A majority of companies worldwide are becoming more knowledgeable about the use of social media tools to connect with and keep their workforces informed. More than two-thirds (69 per cent) of companies plan to increase their use of social media tools over the next 12 months though many question their cost effectiveness, found a survey by Towers Watson.
“The way companies handle employee communication is fundamentally changing, largely due to increased expectations, diversity and globalization, as well as the growth of social media and networking,” said Kathryn Yates, global leader of communication consulting at Towers Watson. “Change and communication professionals can no longer do things the way they’ve always been done. There is a greater need than ever to deliver information to employees in a manner that creates a sense of community and motivates change.”
The 2011 Towers Watson Change and Communication ROI Study found that roughly two-thirds (64 per cent) of the 604 respondents are more knowledgeable about using social media tools than they were one year ago. However, only 28 per cent report these tools are cost effective at their organization and just 15 per cent have measurement tools in place.
The respondents that find social media tools cost effective are investing in social networks (63 per cent) and leadership journals or blogs (58 per cent).
“Companies are staring at a clear opportunity to use new media to increase engagement with employees,” said Yates. “Social media and networking clearly open an opportunity for dialogue, rapidly integrate employees into the company culture and create a sense of community. Companies that are reluctant to try social media may end up limiting their ability to attract, retain and motivate certain key groups of employees.”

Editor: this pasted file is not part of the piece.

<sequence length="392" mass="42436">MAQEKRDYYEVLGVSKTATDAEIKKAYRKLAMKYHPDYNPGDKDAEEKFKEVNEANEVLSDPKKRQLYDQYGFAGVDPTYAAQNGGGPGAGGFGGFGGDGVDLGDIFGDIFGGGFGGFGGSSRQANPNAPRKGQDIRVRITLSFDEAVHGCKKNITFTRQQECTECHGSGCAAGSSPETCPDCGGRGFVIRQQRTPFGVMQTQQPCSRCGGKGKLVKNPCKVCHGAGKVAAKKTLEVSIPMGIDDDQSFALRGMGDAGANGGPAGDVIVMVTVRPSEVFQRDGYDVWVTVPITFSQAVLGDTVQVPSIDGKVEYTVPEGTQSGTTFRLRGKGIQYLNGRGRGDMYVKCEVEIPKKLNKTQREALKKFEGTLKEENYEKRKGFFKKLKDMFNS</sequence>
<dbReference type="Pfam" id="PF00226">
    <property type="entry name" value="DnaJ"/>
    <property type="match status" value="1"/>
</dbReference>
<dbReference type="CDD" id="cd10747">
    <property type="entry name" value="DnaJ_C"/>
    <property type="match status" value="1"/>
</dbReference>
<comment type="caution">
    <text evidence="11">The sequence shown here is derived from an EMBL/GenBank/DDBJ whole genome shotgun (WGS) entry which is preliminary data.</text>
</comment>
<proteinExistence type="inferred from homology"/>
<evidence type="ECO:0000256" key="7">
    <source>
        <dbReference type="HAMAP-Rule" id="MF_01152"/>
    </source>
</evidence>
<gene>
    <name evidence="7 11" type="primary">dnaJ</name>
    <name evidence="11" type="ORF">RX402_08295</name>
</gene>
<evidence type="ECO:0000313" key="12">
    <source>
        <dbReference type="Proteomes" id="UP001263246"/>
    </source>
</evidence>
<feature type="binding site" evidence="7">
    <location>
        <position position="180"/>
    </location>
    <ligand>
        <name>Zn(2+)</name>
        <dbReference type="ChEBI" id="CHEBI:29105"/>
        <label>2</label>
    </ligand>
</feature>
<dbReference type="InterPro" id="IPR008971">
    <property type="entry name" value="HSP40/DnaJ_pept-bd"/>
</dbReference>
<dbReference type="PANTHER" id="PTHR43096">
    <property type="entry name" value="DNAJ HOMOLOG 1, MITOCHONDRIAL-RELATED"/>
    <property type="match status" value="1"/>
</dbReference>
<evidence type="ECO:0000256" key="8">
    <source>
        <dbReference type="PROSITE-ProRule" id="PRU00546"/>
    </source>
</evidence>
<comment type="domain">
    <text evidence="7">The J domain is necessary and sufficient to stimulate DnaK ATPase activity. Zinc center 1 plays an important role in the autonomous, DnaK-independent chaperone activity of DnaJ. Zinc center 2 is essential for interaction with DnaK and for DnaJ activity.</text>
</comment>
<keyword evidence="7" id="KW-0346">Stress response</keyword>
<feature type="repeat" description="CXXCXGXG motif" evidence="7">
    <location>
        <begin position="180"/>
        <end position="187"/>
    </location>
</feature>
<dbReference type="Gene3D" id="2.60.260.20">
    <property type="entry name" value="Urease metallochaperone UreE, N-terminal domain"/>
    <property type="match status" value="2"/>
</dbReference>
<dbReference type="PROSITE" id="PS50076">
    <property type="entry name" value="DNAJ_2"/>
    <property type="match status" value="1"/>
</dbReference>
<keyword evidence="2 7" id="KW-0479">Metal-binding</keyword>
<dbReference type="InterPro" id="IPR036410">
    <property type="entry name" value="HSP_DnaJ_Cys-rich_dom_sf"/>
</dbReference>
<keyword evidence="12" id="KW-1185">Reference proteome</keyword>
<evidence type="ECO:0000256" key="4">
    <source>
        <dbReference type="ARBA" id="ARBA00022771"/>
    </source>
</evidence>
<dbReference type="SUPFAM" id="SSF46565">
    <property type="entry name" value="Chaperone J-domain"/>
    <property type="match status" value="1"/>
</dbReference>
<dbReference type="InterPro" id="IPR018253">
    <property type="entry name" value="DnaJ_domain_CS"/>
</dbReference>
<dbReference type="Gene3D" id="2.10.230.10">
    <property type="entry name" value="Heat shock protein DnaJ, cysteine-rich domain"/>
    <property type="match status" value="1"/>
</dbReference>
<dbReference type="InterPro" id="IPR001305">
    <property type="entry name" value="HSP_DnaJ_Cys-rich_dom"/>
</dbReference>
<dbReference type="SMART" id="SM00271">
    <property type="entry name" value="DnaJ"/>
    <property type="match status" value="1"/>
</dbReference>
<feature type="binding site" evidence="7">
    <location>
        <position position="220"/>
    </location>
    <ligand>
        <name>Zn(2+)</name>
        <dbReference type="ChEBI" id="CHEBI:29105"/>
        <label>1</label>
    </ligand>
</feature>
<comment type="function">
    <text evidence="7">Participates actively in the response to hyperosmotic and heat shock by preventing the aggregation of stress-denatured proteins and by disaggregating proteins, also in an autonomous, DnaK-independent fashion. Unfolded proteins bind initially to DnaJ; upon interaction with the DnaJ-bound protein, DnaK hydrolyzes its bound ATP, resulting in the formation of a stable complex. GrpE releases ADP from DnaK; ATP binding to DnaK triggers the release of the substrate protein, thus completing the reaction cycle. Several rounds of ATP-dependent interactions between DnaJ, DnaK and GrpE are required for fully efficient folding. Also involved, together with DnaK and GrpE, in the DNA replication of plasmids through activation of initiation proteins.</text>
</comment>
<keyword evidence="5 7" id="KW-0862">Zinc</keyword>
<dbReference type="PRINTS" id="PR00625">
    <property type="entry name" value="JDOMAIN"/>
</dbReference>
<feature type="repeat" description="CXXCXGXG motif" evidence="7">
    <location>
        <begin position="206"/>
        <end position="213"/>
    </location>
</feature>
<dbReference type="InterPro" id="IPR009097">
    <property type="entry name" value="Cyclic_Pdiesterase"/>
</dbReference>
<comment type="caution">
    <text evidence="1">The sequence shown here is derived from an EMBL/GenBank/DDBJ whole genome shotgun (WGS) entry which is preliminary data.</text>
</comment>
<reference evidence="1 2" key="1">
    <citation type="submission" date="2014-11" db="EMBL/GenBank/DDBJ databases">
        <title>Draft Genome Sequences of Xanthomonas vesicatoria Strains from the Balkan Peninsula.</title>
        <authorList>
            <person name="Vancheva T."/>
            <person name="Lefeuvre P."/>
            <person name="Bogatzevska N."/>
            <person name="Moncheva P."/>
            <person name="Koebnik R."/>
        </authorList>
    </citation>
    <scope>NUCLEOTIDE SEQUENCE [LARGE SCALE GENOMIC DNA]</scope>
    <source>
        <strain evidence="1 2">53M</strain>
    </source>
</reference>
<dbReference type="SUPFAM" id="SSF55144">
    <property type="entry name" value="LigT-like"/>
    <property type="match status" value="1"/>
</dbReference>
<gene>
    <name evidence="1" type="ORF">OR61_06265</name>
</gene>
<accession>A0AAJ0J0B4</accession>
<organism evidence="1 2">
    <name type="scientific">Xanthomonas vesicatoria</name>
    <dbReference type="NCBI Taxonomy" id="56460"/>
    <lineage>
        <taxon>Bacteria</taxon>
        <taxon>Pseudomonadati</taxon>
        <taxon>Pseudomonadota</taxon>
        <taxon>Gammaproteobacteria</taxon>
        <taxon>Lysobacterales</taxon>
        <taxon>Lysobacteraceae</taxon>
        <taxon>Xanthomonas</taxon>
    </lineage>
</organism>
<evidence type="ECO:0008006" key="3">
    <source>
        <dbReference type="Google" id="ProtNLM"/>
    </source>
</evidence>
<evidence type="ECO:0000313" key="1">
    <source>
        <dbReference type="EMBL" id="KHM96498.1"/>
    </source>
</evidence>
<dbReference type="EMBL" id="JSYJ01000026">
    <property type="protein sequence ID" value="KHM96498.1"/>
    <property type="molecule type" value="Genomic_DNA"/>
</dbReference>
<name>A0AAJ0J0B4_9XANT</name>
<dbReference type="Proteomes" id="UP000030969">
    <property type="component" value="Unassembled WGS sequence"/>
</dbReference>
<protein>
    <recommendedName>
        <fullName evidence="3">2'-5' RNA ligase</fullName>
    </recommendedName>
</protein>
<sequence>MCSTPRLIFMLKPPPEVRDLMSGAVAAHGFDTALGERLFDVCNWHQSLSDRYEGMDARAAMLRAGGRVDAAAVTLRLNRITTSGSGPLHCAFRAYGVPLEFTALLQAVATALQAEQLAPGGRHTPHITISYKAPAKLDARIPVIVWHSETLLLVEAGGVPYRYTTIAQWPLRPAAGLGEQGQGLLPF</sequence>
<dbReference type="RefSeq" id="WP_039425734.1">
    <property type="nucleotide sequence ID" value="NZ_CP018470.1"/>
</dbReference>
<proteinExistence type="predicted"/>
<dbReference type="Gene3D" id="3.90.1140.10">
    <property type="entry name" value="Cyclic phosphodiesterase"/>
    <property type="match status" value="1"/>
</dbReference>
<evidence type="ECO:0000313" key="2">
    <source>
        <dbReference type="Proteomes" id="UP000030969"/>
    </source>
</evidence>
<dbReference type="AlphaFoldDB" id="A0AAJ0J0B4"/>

More than one-half (56 per cent) of companies that are highly effective communicators measure the communication function’s contribution to meeting strategic business goals, and 62 per cent use their measurement findings to plan future initiatives or make business decisions, found the survey. That compares with less than one in four low-performing companies taking these initiatives.
Across all participants, only 37 per cent are measuring progress against their change goals. The high-effectiveness change management organizations are six times as likely as low-effectiveness companies to be taking this important step, according to the survey.
“Frequent evaluation and measurement not only help ensure that an organization’s communication initiatives are both accessible and effective, they also provide the clarity required to build employee confidence in the direction that the company is heading,” said Yates.
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